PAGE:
4 Steps to Managing Stress in Farming and Ranching

(FS1926, Aug. 2019)

Working in agriculture brings its own set of unique experiences and stresses. The Managing Rural Stress Model allows you to use a reflective approach and explore multiple steps in dealing with stress concerns. This publication is part of a series called Managing Stress and Pursuing Wellness in Times of Tight Margins.

Lead Author
Lead Author:
Sean Brotherson, NDSU Extension Family Science Specialist
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Publication Sections

Working in agriculture brings its own set of unique experiences and stresses. These stresses can range from equipment breakdowns to long hours to isolation from others. Signs of stress are warning signals, like the flashing yellow or red light on the dashboard of a car, that are reminding you to pay attention, slow down and take steps to check for signs of trouble.

Having a process that you can use in managing the pressures that impact your family, your farming operation and your life in general is helpful. This publication introduces four steps for managing stresses in the Managing Rural Stress Model. Although we face common stress experiences, the stresses for each individual or farming operation are unique. This model provides you with a process and set of steps for thinking about the different stressors you may experience and strategies for managing them more effectively.

The Managing Rural Stress Model allows you to use a reflective approach and explore multiple steps in dealing with stress concerns. It helps you identify and use effective resources and strategies. The four steps explored here are: (1) assess needs and impacts, (2) identify and access resources, (3) pursue good-quality decisions, and (4) connect with sources of support..

4 Steps to Managing Stresses in Farming and Ranching – A Model

Figure 1

What is Causing You Stress?

In farming and ranching, a source of stress might be short-term and simple to handle (such as mending a fence where livestock broke through) or it might be more long-term and challenging to handle (such as an injury that limits your ability to work for a couple of months). Stresses are common. You are not likely to get rid of all stresses. Instead, research suggests that how we think about and how we respond to stresses are most important in handling them in our lives.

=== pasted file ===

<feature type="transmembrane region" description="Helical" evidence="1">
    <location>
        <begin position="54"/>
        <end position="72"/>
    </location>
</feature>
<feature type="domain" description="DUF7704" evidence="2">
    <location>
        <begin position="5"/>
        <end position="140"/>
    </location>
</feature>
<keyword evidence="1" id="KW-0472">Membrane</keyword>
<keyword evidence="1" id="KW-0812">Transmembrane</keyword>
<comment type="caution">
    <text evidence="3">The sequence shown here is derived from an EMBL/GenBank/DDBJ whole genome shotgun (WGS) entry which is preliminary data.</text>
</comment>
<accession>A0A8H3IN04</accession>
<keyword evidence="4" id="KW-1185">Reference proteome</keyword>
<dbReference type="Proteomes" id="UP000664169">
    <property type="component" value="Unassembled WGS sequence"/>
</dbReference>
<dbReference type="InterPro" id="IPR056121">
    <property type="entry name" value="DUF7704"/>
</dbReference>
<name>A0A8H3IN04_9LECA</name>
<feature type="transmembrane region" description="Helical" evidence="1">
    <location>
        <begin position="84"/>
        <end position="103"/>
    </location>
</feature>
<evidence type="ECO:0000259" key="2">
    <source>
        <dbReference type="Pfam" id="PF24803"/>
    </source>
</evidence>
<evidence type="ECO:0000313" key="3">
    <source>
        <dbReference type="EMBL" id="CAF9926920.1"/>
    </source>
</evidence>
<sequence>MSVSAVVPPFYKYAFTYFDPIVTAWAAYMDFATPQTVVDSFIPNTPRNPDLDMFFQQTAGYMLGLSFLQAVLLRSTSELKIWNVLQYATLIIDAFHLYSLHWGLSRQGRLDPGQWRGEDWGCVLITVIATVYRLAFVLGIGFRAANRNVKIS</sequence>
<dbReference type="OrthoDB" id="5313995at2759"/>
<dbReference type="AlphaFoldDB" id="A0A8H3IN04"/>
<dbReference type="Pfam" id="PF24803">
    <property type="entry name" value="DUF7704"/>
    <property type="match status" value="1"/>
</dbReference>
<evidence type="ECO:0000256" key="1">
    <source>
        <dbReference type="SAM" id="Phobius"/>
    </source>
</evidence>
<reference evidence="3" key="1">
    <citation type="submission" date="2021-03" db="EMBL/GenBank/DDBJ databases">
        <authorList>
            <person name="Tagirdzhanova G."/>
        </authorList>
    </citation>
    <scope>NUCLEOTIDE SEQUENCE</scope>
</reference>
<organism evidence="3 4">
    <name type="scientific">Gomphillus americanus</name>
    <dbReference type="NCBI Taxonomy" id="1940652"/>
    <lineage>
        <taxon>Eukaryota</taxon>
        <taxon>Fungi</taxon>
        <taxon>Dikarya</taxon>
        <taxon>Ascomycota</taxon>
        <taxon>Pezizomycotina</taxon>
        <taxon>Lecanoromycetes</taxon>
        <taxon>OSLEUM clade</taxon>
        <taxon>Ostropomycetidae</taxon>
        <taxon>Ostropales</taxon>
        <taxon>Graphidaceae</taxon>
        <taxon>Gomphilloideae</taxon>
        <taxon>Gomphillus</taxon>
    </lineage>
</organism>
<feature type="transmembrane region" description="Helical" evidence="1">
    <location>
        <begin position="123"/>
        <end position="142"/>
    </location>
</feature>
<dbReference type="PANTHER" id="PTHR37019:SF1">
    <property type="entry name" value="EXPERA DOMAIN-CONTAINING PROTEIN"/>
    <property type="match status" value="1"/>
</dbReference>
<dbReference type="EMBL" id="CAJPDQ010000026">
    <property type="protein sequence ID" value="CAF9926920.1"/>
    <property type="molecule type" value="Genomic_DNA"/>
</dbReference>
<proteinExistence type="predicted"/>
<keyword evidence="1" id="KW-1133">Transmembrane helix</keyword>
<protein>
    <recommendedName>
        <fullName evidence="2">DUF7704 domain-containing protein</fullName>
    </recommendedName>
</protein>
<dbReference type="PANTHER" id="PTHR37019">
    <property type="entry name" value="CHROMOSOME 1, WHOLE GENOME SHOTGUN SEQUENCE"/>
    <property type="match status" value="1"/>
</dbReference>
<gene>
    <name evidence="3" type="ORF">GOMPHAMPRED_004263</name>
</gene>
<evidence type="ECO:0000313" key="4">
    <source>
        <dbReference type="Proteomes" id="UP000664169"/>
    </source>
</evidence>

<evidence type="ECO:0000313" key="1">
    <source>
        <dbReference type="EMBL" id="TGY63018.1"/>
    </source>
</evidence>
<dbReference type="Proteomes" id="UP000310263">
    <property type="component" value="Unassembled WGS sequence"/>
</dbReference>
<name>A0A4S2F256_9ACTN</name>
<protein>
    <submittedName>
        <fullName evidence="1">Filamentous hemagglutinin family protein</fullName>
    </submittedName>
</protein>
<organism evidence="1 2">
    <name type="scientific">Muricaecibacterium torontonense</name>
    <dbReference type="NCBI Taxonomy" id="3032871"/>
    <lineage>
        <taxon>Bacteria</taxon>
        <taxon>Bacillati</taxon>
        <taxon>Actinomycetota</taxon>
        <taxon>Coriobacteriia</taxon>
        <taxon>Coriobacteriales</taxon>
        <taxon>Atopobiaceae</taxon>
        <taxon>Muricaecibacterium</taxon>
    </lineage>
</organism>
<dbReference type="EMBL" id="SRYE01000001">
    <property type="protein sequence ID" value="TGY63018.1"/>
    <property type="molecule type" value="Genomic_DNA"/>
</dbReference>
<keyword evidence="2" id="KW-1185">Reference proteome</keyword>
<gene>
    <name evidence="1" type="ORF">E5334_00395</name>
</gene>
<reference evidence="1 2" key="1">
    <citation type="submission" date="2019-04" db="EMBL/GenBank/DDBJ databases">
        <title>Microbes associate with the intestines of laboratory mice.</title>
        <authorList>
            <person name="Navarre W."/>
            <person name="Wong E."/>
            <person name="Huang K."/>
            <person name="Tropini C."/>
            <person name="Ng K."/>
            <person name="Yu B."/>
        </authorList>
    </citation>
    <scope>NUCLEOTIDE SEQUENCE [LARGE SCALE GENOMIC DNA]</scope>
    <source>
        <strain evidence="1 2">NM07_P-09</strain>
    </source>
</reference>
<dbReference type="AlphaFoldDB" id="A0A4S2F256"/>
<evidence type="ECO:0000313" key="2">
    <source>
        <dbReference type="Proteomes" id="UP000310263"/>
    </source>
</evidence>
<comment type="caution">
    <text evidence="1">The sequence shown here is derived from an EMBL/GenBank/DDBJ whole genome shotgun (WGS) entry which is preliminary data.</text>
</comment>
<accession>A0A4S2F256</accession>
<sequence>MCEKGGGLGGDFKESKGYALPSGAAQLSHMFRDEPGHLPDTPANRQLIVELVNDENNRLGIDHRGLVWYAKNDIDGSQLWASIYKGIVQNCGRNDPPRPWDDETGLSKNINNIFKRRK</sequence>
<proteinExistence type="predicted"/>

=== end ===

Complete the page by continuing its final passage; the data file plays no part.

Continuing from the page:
In exploring the steps in the Managing Rural Stress Model, we will use a continuing example (in italics) to share ideas about how to use each step. We also encourage you to pick your own example and use the steps as a process to think about and respond to stresses identified in your own life or farming operation. See italicized text for examples.

Key Stressor (Example: Doctor diagnosed you with mild to moderate depression in the last month)

  • Stressor 1 __________________________________________________________________
  • Stressor 2 __________________________________________________________________

Once you have identified a particular source of stress, you can engage the steps in thinking about its impact and how to manage it in your life or farm/ranch operation.

Step 1 – Assess Needs and Impacts

Each source of stress typically creates a need in your life that is important to minimizing or managing the stress. For example, due to long hours or interruptions to your sleep schedule, a need may be “more and restful sleep.” Use the following points to explore this step:

  • Identify the key needs resulting from the identified stressor in your life, family or farming operation. For the depression example, see two suggestions below. What are your needs?
  • Next, assess the size of the impact occurring in your life or operation due to a stressor (small, medium, large).
    Is it like dropping a pebble in your pond or throwing in a large rock?
  • Finally, think of the impact on a scale from “easy to manage” to “difficult to manage.” Where does it fit on the scale? Rate the impact from “easy to manage” to “difficult to manage.” (scale of 1 = easy to 7 = difficult)
Figure 2